(Indonesian Muslim Style Timeline 2) : Hijab or Veil from 1980s-2010s

In 1980s, hijab is increasing in popularity though it wasn’t allowed to wear in public facilities as the underestimated view on the hijabers. The style at the time still slightly expose their neck, though some of them had already covered all. Burqa and Niqab were very rare. Hijab was generally still looked at down view during 1980s.

After 1990s, hijab styles changed a lot especially in the end part of 1990s. Hijab was getting more fashionable and favoured by Muslimats and some even trimmed their hijabs.

In 2000s-now, hijab has already been part of Indonesian’s fashion. Besides of covering body, it can also be fashionable, though many of them then become unruly as it still show body silhouettes and in many cases, just covering, not protecting. But at least, people should haven’t underestimated hijabistas’ existences.

Well, the timeline still continues then…


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Filed under fashion, history, indonesia, Timeline, Uncategorized

(Indonesian Muslim Style Timeline 1) : Hijab or Veil from 1910s-1970s

As we know, Indonesians are Muslim majority nation and Islam has been integral part of Indonesian society, including the dress codes. Muslims, particularly women are required to cover most of their body parts. Most Islamic scholars refer to only face and hands that can be seen, while some minorities say that all parts of women’s body are aurat and must be totally covered. From merely sheer veil until burqa can be seen. But time goes by, and Islamic dresses can be fancier and more fashionable than before, and even Indonesia is one of hijabi fashion centres in the world.

Well, as a fake master of fashion, I just share about Islamic dresses from time to time, started from 1910s. Until 1980s, there were few women who wore full hijab and most of them are female Islamic scholars or students in Islamic schools and at the time, hijab was still considered as fundamentalists and underestimated.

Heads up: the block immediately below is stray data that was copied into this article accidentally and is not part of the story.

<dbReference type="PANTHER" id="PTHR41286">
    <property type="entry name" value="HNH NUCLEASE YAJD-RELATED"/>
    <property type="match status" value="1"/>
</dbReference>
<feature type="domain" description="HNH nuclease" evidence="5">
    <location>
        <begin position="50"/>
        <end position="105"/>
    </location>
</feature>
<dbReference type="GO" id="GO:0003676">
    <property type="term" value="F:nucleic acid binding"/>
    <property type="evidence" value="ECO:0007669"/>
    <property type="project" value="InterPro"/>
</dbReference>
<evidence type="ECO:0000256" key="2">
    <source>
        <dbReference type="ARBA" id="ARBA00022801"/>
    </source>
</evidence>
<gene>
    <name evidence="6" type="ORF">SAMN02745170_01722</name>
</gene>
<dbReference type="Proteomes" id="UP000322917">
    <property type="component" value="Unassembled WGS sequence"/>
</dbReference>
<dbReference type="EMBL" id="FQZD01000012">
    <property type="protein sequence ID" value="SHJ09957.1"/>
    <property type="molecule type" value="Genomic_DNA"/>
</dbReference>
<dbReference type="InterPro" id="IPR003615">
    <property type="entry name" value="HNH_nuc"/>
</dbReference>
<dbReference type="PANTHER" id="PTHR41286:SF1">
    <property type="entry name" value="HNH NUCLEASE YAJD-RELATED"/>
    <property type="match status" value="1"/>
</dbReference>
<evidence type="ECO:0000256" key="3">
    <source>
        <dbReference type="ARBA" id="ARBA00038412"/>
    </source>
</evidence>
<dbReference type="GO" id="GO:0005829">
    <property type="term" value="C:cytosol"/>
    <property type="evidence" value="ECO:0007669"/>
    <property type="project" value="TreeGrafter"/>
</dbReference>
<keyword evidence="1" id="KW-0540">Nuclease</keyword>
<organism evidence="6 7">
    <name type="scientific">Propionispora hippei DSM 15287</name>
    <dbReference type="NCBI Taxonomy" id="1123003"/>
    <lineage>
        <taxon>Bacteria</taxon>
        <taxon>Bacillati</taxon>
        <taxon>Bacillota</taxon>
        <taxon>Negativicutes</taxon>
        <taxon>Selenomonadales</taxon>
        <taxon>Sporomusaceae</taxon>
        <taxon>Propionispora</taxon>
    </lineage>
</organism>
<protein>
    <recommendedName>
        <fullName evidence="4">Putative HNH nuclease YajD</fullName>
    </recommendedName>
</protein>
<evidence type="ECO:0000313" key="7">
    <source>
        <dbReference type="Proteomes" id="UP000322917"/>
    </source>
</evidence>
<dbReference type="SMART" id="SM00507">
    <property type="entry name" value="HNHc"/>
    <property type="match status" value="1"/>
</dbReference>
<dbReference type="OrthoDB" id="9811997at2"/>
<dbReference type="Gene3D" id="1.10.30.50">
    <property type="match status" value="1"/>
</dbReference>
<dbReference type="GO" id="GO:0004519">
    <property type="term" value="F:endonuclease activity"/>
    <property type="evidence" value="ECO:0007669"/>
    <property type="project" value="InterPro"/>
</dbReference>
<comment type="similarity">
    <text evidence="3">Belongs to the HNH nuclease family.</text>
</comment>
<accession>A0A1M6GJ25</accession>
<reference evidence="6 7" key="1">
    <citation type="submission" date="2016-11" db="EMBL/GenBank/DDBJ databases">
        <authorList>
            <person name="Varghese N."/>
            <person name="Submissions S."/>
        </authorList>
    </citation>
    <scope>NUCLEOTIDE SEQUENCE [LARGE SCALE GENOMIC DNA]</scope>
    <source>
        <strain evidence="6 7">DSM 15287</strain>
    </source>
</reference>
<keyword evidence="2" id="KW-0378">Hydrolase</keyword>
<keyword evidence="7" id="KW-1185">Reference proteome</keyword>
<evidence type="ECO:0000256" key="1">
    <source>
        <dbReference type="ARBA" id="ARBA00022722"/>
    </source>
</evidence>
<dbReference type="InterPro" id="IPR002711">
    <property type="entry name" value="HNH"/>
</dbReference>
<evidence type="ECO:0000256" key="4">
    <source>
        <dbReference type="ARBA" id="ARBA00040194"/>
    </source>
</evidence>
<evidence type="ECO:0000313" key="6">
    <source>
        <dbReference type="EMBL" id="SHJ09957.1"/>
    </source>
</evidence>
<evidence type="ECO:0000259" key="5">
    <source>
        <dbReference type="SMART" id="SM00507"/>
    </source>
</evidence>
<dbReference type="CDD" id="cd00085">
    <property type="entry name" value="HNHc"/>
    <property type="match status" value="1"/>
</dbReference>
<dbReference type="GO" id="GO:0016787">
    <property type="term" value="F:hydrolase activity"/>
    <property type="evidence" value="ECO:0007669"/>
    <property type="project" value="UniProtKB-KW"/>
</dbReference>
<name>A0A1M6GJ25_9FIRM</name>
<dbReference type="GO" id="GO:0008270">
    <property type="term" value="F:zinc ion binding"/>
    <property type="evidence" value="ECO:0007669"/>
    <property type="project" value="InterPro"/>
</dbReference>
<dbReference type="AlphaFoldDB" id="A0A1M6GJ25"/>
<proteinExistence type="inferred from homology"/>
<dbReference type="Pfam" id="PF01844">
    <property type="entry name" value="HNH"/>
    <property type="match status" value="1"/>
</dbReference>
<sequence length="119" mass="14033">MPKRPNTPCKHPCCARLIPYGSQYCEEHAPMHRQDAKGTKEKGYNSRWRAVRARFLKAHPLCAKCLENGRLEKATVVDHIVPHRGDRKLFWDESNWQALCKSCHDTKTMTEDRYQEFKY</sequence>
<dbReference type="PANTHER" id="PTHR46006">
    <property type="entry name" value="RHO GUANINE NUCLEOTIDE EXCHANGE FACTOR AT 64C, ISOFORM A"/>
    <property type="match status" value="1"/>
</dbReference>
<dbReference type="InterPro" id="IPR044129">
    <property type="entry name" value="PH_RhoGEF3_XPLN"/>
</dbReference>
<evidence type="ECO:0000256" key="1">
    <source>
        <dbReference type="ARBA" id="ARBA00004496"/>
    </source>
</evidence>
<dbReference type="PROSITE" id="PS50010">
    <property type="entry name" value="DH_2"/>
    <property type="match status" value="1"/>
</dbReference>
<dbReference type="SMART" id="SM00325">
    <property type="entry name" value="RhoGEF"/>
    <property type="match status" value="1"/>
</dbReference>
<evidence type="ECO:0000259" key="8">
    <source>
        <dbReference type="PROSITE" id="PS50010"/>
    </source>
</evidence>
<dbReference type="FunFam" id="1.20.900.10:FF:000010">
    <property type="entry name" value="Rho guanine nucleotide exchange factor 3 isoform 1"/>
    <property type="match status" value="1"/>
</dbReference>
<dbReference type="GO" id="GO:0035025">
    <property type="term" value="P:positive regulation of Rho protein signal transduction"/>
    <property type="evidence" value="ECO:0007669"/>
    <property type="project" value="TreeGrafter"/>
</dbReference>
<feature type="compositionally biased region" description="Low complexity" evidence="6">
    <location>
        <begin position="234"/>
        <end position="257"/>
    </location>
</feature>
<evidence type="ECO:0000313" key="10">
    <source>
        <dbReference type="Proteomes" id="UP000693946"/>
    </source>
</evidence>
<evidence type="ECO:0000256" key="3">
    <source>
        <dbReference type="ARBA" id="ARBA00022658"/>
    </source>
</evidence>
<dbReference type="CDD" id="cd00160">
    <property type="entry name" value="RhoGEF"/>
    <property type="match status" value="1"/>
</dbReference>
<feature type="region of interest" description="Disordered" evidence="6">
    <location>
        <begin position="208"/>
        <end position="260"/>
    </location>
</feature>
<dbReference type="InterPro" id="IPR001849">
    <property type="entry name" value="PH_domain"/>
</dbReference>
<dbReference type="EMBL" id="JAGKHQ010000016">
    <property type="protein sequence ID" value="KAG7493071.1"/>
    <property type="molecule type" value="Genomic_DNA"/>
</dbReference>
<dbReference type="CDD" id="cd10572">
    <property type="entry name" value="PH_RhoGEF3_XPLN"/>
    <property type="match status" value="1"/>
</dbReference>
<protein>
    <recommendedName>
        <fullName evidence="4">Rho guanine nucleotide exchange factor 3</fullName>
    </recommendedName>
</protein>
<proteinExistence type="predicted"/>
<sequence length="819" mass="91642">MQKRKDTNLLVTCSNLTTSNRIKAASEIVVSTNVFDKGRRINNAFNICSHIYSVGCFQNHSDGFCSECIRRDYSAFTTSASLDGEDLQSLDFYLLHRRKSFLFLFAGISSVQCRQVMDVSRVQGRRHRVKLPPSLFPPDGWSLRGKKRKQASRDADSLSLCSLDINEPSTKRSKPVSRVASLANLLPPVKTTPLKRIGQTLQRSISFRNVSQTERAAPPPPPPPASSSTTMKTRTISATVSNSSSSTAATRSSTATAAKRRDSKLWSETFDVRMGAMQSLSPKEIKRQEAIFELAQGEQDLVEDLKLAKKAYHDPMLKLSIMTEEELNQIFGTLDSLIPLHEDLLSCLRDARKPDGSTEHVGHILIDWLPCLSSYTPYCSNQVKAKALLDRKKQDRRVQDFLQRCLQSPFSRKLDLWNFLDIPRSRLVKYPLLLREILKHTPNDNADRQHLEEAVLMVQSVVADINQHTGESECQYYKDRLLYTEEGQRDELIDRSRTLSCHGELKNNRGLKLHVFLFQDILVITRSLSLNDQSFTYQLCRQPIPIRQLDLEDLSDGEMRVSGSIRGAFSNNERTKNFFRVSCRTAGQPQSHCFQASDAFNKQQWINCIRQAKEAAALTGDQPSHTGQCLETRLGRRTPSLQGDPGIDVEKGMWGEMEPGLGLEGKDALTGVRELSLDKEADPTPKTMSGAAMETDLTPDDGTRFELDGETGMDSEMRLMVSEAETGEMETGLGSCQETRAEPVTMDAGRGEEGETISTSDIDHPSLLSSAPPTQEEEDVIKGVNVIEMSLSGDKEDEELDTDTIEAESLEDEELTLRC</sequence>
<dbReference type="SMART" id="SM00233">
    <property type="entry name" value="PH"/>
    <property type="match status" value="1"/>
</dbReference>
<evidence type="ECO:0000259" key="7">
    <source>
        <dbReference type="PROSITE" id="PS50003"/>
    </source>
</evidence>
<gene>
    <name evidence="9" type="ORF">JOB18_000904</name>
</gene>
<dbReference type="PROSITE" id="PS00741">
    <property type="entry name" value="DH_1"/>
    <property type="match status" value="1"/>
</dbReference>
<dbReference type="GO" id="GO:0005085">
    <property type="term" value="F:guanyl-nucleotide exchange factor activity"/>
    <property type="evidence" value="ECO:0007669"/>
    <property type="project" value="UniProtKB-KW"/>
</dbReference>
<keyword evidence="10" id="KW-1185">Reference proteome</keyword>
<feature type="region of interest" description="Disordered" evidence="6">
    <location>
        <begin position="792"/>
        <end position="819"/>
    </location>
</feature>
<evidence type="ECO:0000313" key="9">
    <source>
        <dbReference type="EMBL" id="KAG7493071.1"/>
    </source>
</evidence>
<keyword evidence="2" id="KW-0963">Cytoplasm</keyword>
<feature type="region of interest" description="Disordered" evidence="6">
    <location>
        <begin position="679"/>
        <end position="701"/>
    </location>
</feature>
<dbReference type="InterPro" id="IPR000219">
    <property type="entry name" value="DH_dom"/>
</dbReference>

Here are some drawings about Islamic dress in Indonesia from 1910s to 1970s, the rest will continue inshaallah tomorrow.


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Filed under Blogger, Budaya, Catatan, fashion, history, Uncategorized

(Indonesian Style Timeline-Part 2) : My Illustrated Women Hair Styles

After the first illustration, I continue to the second part. From 1970s to 2010s or present. In 2010s, I think it’s anything goes era where you can dress up whatever you wish as far as you’re comfortable and high esteem.

Well, this is the second part of my illustration.


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Filed under drawing, fashion, history, indonesia, Uncategorized, Vintage

(Indonesian style Timeline-Part 1) : My Illustrated Women Hair Styles

I am inspired by a youtube‘s channel who broadcasted timeline fashion for 100 years and I still haven’t found Indonesian style after searching for a long time (or maybe I am not patient enough), I decided to draw the styles from 1910s to recent. But for the first is from 1910s to 1960s as far as I ever see from some photos and publications.

The first part remained popular even until 1950s among youngsters, and kebaya was also still trendy for the girls at least until 1950s.

But I think Indonesian ladies started to wear western dress in 1930s or combined the modern hairdos with kebaya and kain. But in 1960s, more westernized style developed including the minis.

*I am not fashion lover, but love to know its history* Enjoy my drawing. Hehehehee.

To be continued

* 10984229_10153440618754335_9024202124237404542_n